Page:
At exactly 5pm on a hump day early in self-quarantine, I shut my laptop, rose from my kitchen table, and snagged a bottle of Bulleit from the shelf. I plucked a friend’s gift—a whiskey glass that features Mt. Rainier topographically blown into its base—from a cabinet and filled it to the peak with bourbon. Then I grabbed my phone. A few taps and scrolls later, I was toasting that gracious pal and a handful of other high school friends on a coordinated virtual happy hour call.
With in-house dining service curtailed under governor Jay Inslee’s “Stay Home, Stay Healthy” order since mid-March due to the coronavirus pandemic, many of us have been forced to recreate that “it’s five o’clock somewhere” vibe by imbibing with others via video chat. Whether they’re held on Zoom or Houseparty or FaceTime, these digital gatherings with friends and coworkers have, for some, infused a dash of fun into quarantine’s novel cocktail of loneliness, isolation, and depression. That doesn’t mean they feel normal. Our apps swap out tables and stools for two-dimensional shapes that may or may not fit everyone’s head (know your angles, people), and missed connections now evoke poor Wi-Fi signals rather than failures to exchange digits.
Yet, video cocktail hours can be beneficial for those who normally enjoy reveling in a post-work pint with their best friend or Bob From Sales, according to Jonathan Kanter, a clinical psychologist who teaches at the University of Washington. “If you were the kind of person who looked forward to Friday evenings, going out to happy hour with your friends,” says Kanter, “to the extent that you can recreate [that] in any way possible, such that the loss isn't complete, that's really important for staving off depression right now."
While no studies have measured the effects of these video happy hours quite yet (stay tuned, though), some previous research related to remote socializing suggests that they’re indeed worthwhile. A longitudinal study in The American Journal of Geriatric Psychiatry assessed the impact of different technologies on older adults’ likelihood of developing depressive symptoms. “Using Skype to Beat the Blues” found that, in a nationally representative cohort, “users of video chat had approximately half the probability of depressive symptoms at two-year follow-up compared to non-users and users of email, social media, and instant messaging.” And frequently hospitalized children with chronic illnesses have used video chats to preserve connections with peers and adjust to their "new normal."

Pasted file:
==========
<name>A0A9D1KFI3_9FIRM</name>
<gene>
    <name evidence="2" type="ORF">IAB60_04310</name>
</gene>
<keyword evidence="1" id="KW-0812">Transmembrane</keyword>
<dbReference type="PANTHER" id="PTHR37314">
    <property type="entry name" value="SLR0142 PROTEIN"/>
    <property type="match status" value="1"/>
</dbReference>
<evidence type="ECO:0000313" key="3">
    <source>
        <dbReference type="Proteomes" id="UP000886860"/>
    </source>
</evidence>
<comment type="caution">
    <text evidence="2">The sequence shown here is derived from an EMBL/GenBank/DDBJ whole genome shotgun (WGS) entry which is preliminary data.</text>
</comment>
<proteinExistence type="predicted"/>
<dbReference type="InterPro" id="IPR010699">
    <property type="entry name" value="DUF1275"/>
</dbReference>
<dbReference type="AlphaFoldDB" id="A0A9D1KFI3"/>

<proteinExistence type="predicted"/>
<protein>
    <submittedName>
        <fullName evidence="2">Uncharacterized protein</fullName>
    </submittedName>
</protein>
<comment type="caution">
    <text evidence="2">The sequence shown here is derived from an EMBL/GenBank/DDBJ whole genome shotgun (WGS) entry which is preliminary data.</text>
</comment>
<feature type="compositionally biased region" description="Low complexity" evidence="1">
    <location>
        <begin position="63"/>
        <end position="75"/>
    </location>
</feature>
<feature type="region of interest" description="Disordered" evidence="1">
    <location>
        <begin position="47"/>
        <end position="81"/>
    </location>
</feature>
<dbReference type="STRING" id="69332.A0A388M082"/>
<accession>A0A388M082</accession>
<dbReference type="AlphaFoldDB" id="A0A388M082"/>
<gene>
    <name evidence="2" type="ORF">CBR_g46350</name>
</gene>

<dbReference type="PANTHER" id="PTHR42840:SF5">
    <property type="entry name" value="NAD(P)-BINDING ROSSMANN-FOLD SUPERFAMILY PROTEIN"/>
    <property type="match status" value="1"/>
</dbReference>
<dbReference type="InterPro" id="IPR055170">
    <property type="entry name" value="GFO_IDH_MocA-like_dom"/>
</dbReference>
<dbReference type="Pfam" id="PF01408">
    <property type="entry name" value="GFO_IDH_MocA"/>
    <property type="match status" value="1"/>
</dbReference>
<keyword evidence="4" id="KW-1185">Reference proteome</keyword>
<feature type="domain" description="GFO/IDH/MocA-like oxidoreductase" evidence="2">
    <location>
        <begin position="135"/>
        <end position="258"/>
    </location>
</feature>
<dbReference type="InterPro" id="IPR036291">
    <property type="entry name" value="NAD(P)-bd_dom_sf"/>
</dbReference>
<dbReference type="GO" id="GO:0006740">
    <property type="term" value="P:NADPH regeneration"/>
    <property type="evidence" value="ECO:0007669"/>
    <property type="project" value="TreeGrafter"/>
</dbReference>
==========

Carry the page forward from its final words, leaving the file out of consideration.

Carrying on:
But how do the benefits of those Skype sessions compare to the social rewards of in-real-life meetups? Most studies suggest that you can’t totally refashion the experience of clinking glasses and sitting across from someone because, in that situation, all of your senses are engaged. Video chats also differ because they often feature feedback, or the ability to see your own picture on the screen. That can lead to heightened self-awareness and greater "anxiety-related words," according to one study.
Still, of any mass-adopted social technology, group video mimics in-person gatherings the closest due to its blend of audio and visual emotional cues. In “The Effects of Text, Audio, Video, and In-Person Communication on Bonding Between Friends,” academics from two California schools found that bonding among existing friends differed significantly based on their modes of communication. The greatest connection, predictably, came through in-person interactions. But video chat (Skype-ing, in this case) came in second, followed by audio conversations and instant messaging. Caveats apply—the participants were all college-aged and female—but according to Jonathan Kanter, the study’s results jive with common sense: “the closer to live interaction, the better.”
Kanter and other UW researchers have been checking in with 500 King County residents every night to capture their responses to the pandemic, which have been varied but perhaps less discouraging than one might imagine. “Our data suggests that most people are doing fine,” he says. On the other hand, some people’s alcohol use, depression, anxiety, and loneliness are “up in concerning ways.” Kanter worries about the sudden losses of meaning, reward, and social connection in those folks’ lives. “When we lose this stuff, we get depressed,” he says.
Unlike extroverts, introverts may find comfort in our current socially distanced circumstances. “There are those people out there too who are probably dreading the return to normal work conditions," Kanter says. Those individuals may not necessarily seek out video chats. And when it comes to virtual happy hour, some people, introverted or not, just aren’t all that into the crosstalk and margaritas.
Kanter counts himself among them. Instead, he’s found other ways to connect through video chat. His family has shared dinner with another family by stream, sitting down in their homes with the same meal. Witnessing remote Easter and Passover celebrations has also lifted Kanter’s spirits; he encourages people to connect their laptops to larger TV screens if at all possible, amplifying the audio and visual effects that intensify what some researchers call video’s “affective bandwidth,” or emotional transference.
For Kanter, who has spent most of his career preaching the benefits of social connection and closeness, it’s been pleasing to observe people adapt to our new social reality. “I don't want to minimize the horrors of what's happening right now, but in [the social adaptation] sense, it's been wonderful to watch people just really yearning for connection and seeking it in all these beautiful ways.”